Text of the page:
What will 2019 bring for investors?

If you are expecting specific predictions, do not bother to read on. I have no insider knowledge of the direction that markets will take. It has never been part of Trinity’s investment philosophy to make tactical bets and it never will.


As our clients know only too well, having been through the initial Trinity financial planning experience, including goal setting and cash flow projections, our investment portfolios are graded on a time basis. In other words, when will these funds be required? The longer the time horizon, the greater the level of equity exposure as we believe that risk is reduced over time.


Therefore, the shorter term movements of the equity markets, whether UK or global are of little significance when our clients time horizon is longer term.


What is of greater importance is that each of our client portfolios is suitably diversified and whilst most advisers will subscribe to a diversification through stocks and bonds, we believe that a greater degree of diversification is required for the modern retail portfolio. Therefore our portfolios have further diversification into Property, Absolute Return Funds and Commodities, with the amounts depended on risk and timeframe.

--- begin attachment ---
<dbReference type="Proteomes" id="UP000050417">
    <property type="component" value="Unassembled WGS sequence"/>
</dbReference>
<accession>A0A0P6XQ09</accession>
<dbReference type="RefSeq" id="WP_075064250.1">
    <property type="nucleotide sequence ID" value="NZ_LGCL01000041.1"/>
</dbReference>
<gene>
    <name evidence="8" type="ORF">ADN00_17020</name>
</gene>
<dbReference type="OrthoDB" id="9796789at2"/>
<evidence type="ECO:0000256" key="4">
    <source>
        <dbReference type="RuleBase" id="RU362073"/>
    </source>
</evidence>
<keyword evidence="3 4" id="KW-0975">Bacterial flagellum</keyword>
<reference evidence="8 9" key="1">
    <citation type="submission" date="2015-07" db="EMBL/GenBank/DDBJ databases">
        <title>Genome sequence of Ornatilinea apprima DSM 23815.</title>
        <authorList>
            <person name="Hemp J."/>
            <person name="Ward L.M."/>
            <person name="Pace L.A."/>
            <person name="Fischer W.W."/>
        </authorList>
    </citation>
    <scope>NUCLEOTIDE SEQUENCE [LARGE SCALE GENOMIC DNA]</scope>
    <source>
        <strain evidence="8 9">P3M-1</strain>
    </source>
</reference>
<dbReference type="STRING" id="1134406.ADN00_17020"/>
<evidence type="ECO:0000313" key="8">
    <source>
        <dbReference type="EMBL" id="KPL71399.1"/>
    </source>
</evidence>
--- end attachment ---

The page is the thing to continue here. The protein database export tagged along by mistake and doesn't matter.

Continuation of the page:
Investing involves risk. No investment, I repeat, no investment goes up in a straight line. Even low risk short dated gilts (loans to the Government) have short term capital fluctuations and so it is important that we have sufficient short term cash to meet our known capital expenditure plus a bit extra to cover the unexpected.


We then accept short term volatility in our investment portfolios.


I am proud of the fact that the majority of our valued clients fully understand this and are calm whilst these corrections take place. They are normal parts of an investment cycle.


I can’t end this blog without making at least one prediction: Volatility will remain in stock markets and the FTSE 100 will end the year either higher or lower. However, in five years time I would be confident that with dividends reinvested, you should be better off.